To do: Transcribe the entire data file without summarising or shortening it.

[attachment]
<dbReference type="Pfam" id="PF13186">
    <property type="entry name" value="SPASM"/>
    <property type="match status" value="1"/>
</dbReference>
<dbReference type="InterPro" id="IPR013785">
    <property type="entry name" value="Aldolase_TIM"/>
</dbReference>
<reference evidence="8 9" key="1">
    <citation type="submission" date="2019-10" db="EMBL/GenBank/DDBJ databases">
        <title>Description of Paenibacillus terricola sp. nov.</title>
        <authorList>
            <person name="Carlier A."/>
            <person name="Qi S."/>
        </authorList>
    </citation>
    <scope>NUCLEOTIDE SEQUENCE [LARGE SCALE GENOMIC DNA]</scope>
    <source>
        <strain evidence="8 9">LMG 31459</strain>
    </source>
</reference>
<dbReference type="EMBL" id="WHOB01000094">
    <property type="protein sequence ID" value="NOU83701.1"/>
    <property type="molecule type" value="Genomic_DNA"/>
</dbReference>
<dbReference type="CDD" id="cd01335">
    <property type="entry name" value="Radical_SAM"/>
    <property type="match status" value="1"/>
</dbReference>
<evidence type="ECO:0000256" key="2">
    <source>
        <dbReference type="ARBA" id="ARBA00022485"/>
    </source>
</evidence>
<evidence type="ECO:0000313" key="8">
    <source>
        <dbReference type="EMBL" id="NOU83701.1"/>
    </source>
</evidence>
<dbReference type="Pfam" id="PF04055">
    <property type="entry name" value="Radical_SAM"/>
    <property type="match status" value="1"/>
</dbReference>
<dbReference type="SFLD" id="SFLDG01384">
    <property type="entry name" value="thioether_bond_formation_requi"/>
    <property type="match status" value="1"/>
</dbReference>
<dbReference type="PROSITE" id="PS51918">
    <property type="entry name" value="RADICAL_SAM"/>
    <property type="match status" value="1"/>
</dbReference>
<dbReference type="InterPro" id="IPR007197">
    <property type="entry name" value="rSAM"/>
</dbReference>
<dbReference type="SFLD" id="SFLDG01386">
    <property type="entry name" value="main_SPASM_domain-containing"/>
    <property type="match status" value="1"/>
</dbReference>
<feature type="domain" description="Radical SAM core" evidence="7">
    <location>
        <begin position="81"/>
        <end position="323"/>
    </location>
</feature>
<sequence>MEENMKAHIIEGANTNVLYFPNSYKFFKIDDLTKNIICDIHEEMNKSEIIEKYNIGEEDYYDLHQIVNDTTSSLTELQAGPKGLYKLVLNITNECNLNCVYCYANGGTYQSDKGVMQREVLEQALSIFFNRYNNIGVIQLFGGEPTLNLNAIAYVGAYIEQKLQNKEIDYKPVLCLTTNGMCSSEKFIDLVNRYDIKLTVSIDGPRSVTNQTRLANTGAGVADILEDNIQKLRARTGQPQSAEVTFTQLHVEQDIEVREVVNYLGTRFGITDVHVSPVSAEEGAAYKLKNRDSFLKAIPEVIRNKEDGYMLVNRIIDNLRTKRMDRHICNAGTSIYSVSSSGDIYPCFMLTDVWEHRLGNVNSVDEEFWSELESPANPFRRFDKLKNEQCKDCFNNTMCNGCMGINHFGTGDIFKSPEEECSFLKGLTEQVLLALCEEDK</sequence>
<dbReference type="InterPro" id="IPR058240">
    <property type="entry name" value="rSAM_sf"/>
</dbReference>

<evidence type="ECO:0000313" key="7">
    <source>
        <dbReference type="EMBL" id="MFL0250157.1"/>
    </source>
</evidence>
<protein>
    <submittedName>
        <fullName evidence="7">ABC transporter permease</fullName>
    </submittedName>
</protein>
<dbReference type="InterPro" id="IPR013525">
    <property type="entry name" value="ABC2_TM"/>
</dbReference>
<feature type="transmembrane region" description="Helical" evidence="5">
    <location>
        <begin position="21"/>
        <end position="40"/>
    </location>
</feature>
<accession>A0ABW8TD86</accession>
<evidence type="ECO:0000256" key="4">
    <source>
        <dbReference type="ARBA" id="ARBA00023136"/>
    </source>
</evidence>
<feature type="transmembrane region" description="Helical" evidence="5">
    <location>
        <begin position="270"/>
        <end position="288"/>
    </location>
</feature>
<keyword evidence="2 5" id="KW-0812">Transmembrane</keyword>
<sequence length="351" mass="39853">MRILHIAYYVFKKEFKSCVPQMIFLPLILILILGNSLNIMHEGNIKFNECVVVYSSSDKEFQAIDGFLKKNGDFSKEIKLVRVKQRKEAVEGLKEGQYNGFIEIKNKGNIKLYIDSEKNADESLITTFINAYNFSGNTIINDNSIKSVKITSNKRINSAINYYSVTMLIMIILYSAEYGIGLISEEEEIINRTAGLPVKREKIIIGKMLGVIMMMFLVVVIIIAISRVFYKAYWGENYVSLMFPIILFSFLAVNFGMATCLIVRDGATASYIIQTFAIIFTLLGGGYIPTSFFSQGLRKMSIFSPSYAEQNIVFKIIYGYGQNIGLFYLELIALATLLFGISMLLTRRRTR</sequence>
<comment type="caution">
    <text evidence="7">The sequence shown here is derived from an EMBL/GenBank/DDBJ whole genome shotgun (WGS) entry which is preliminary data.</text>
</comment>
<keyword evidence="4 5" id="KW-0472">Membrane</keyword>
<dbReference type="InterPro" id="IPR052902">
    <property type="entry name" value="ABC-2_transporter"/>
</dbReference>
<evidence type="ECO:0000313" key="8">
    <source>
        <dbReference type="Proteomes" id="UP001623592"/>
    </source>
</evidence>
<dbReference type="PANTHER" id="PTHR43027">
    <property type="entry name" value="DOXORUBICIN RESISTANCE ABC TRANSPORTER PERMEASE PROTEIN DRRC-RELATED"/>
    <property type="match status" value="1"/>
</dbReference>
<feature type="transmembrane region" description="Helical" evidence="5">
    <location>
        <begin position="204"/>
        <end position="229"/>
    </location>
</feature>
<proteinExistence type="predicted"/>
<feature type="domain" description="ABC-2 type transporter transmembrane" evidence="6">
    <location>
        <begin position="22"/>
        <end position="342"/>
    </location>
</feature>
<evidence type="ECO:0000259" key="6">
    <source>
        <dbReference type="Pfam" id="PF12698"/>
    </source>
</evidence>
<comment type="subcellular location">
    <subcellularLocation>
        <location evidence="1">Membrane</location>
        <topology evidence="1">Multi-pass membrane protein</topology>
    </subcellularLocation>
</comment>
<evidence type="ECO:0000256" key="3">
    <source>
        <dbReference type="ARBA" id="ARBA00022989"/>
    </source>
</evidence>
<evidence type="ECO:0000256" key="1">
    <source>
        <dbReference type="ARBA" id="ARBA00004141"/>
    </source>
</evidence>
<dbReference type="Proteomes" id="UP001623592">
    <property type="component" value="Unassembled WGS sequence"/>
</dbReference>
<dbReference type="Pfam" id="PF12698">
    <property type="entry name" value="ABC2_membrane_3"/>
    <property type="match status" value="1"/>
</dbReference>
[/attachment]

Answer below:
<dbReference type="Pfam" id="PF13186">
    <property type="entry name" value="SPASM"/>
    <property type="match status" value="1"/>
</dbReference>
<dbReference type="InterPro" id="IPR013785">
    <property type="entry name" value="Aldolase_TIM"/>
</dbReference>
<reference evidence="8 9" key="1">
    <citation type="submission" date="2019-10" db="EMBL/GenBank/DDBJ databases">
        <title>Description of Paenibacillus terricola sp. nov.</title>
        <authorList>
            <person name="Carlier A."/>
            <person name="Qi S."/>
        </authorList>
    </citation>
    <scope>NUCLEOTIDE SEQUENCE [LARGE SCALE GENOMIC DNA]</scope>
    <source>
        <strain evidence="8 9">LMG 31459</strain>
    </source>
</reference>
<dbReference type="EMBL" id="WHOB01000094">
    <property type="protein sequence ID" value="NOU83701.1"/>
    <property type="molecule type" value="Genomic_DNA"/>
</dbReference>
<dbReference type="CDD" id="cd01335">
    <property type="entry name" value="Radical_SAM"/>
    <property type="match status" value="1"/>
</dbReference>
<evidence type="ECO:0000256" key="2">
    <source>
        <dbReference type="ARBA" id="ARBA00022485"/>
    </source>
</evidence>
<evidence type="ECO:0000313" key="8">
    <source>
        <dbReference type="EMBL" id="NOU83701.1"/>
    </source>
</evidence>
<dbReference type="Pfam" id="PF04055">
    <property type="entry name" value="Radical_SAM"/>
    <property type="match status" value="1"/>
</dbReference>
<dbReference type="SFLD" id="SFLDG01384">
    <property type="entry name" value="thioether_bond_formation_requi"/>
    <property type="match status" value="1"/>
</dbReference>
<dbReference type="PROSITE" id="PS51918">
    <property type="entry name" value="RADICAL_SAM"/>
    <property type="match status" value="1"/>
</dbReference>
<dbReference type="InterPro" id="IPR007197">
    <property type="entry name" value="rSAM"/>
</dbReference>
<dbReference type="SFLD" id="SFLDG01386">
    <property type="entry name" value="main_SPASM_domain-containing"/>
    <property type="match status" value="1"/>
</dbReference>
<feature type="domain" description="Radical SAM core" evidence="7">
    <location>
        <begin position="81"/>
        <end position="323"/>
    </location>
</feature>
<sequence>MEENMKAHIIEGANTNVLYFPNSYKFFKIDDLTKNIICDIHEEMNKSEIIEKYNIGEEDYYDLHQIVNDTTSSLTELQAGPKGLYKLVLNITNECNLNCVYCYANGGTYQSDKGVMQREVLEQALSIFFNRYNNIGVIQLFGGEPTLNLNAIAYVGAYIEQKLQNKEIDYKPVLCLTTNGMCSSEKFIDLVNRYDIKLTVSIDGPRSVTNQTRLANTGAGVADILEDNIQKLRARTGQPQSAEVTFTQLHVEQDIEVREVVNYLGTRFGITDVHVSPVSAEEGAAYKLKNRDSFLKAIPEVIRNKEDGYMLVNRIIDNLRTKRMDRHICNAGTSIYSVSSSGDIYPCFMLTDVWEHRLGNVNSVDEEFWSELESPANPFRRFDKLKNEQCKDCFNNTMCNGCMGINHFGTGDIFKSPEEECSFLKGLTEQVLLALCEEDK</sequence>
<dbReference type="InterPro" id="IPR058240">
    <property type="entry name" value="rSAM_sf"/>
</dbReference>

<evidence type="ECO:0000313" key="7">
    <source>
        <dbReference type="EMBL" id="MFL0250157.1"/>
    </source>
</evidence>
<protein>
    <submittedName>
        <fullName evidence="7">ABC transporter permease</fullName>
    </submittedName>
</protein>
<dbReference type="InterPro" id="IPR013525">
    <property type="entry name" value="ABC2_TM"/>
</dbReference>
<feature type="transmembrane region" description="Helical" evidence="5">
    <location>
        <begin position="21"/>
        <end position="40"/>
    </location>
</feature>
<accession>A0ABW8TD86</accession>
<evidence type="ECO:0000256" key="4">
    <source>
        <dbReference type="ARBA" id="ARBA00023136"/>
    </source>
</evidence>
<feature type="transmembrane region" description="Helical" evidence="5">
    <location>
        <begin position="270"/>
        <end position="288"/>
    </location>
</feature>
<keyword evidence="2 5" id="KW-0812">Transmembrane</keyword>
<sequence length="351" mass="39853">MRILHIAYYVFKKEFKSCVPQMIFLPLILILILGNSLNIMHEGNIKFNECVVVYSSSDKEFQAIDGFLKKNGDFSKEIKLVRVKQRKEAVEGLKEGQYNGFIEIKNKGNIKLYIDSEKNADESLITTFINAYNFSGNTIINDNSIKSVKITSNKRINSAINYYSVTMLIMIILYSAEYGIGLISEEEEIINRTAGLPVKREKIIIGKMLGVIMMMFLVVVIIIAISRVFYKAYWGENYVSLMFPIILFSFLAVNFGMATCLIVRDGATASYIIQTFAIIFTLLGGGYIPTSFFSQGLRKMSIFSPSYAEQNIVFKIIYGYGQNIGLFYLELIALATLLFGISMLLTRRRTR</sequence>
<comment type="caution">
    <text evidence="7">The sequence shown here is derived from an EMBL/GenBank/DDBJ whole genome shotgun (WGS) entry which is preliminary data.</text>
</comment>
<keyword evidence="4 5" id="KW-0472">Membrane</keyword>
<dbReference type="InterPro" id="IPR052902">
    <property type="entry name" value="ABC-2_transporter"/>
</dbReference>
<evidence type="ECO:0000313" key="8">
    <source>
        <dbReference type="Proteomes" id="UP001623592"/>
    </source>
</evidence>
<dbReference type="PANTHER" id="PTHR43027">
    <property type="entry name" value="DOXORUBICIN RESISTANCE ABC TRANSPORTER PERMEASE PROTEIN DRRC-RELATED"/>
    <property type="match status" value="1"/>
</dbReference>
<feature type="transmembrane region" description="Helical" evidence="5">
    <location>
        <begin position="204"/>
        <end position="229"/>
    </location>
</feature>
<proteinExistence type="predicted"/>
<feature type="domain" description="ABC-2 type transporter transmembrane" evidence="6">
    <location>
        <begin position="22"/>
        <end position="342"/>
    </location>
</feature>
<evidence type="ECO:0000259" key="6">
    <source>
        <dbReference type="Pfam" id="PF12698"/>
    </source>
</evidence>
<comment type="subcellular location">
    <subcellularLocation>
        <location evidence="1">Membrane</location>
        <topology evidence="1">Multi-pass membrane protein</topology>
    </subcellularLocation>
</comment>
<evidence type="ECO:0000256" key="3">
    <source>
        <dbReference type="ARBA" id="ARBA00022989"/>
    </source>
</evidence>
<evidence type="ECO:0000256" key="1">
    <source>
        <dbReference type="ARBA" id="ARBA00004141"/>
    </source>
</evidence>
<dbReference type="Proteomes" id="UP001623592">
    <property type="component" value="Unassembled WGS sequence"/>
</dbReference>
<dbReference type="Pfam" id="PF12698">
    <property type="entry name" value="ABC2_membrane_3"/>
    <property type="match status" value="1"/>
</dbReference>